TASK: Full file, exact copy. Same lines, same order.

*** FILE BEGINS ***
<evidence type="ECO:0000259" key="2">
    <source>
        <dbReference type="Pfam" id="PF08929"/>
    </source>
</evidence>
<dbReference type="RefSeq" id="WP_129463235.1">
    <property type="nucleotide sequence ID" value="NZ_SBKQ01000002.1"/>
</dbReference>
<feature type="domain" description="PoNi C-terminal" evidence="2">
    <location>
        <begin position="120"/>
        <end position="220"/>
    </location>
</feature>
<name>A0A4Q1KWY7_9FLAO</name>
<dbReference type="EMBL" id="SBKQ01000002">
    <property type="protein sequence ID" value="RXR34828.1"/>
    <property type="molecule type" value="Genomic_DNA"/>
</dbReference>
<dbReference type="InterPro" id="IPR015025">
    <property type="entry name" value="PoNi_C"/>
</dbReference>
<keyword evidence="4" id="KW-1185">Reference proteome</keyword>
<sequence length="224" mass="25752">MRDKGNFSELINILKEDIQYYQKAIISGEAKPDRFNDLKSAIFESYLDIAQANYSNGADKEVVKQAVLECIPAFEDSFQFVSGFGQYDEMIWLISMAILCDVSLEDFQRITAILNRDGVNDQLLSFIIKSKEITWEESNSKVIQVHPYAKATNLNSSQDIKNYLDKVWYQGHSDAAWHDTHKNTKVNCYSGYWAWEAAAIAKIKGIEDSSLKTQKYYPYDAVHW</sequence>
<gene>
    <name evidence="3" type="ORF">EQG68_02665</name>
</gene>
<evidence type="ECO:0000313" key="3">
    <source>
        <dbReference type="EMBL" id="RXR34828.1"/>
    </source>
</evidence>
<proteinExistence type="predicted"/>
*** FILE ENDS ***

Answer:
<evidence type="ECO:0000259" key="2">
    <source>
        <dbReference type="Pfam" id="PF08929"/>
    </source>
</evidence>
<dbReference type="RefSeq" id="WP_129463235.1">
    <property type="nucleotide sequence ID" value="NZ_SBKQ01000002.1"/>
</dbReference>
<feature type="domain" description="PoNi C-terminal" evidence="2">
    <location>
        <begin position="120"/>
        <end position="220"/>
    </location>
</feature>
<name>A0A4Q1KWY7_9FLAO</name>
<dbReference type="EMBL" id="SBKQ01000002">
    <property type="protein sequence ID" value="RXR34828.1"/>
    <property type="molecule type" value="Genomic_DNA"/>
</dbReference>
<dbReference type="InterPro" id="IPR015025">
    <property type="entry name" value="PoNi_C"/>
</dbReference>
<keyword evidence="4" id="KW-1185">Reference proteome</keyword>
<sequence length="224" mass="25752">MRDKGNFSELINILKEDIQYYQKAIISGEAKPDRFNDLKSAIFESYLDIAQANYSNGADKEVVKQAVLECIPAFEDSFQFVSGFGQYDEMIWLISMAILCDVSLEDFQRITAILNRDGVNDQLLSFIIKSKEITWEESNSKVIQVHPYAKATNLNSSQDIKNYLDKVWYQGHSDAAWHDTHKNTKVNCYSGYWAWEAAAIAKIKGIEDSSLKTQKYYPYDAVHW</sequence>
<gene>
    <name evidence="3" type="ORF">EQG68_02665</name>
</gene>
<evidence type="ECO:0000313" key="3">
    <source>
        <dbReference type="EMBL" id="RXR34828.1"/>
    </source>
</evidence>
<proteinExistence type="predicted"/>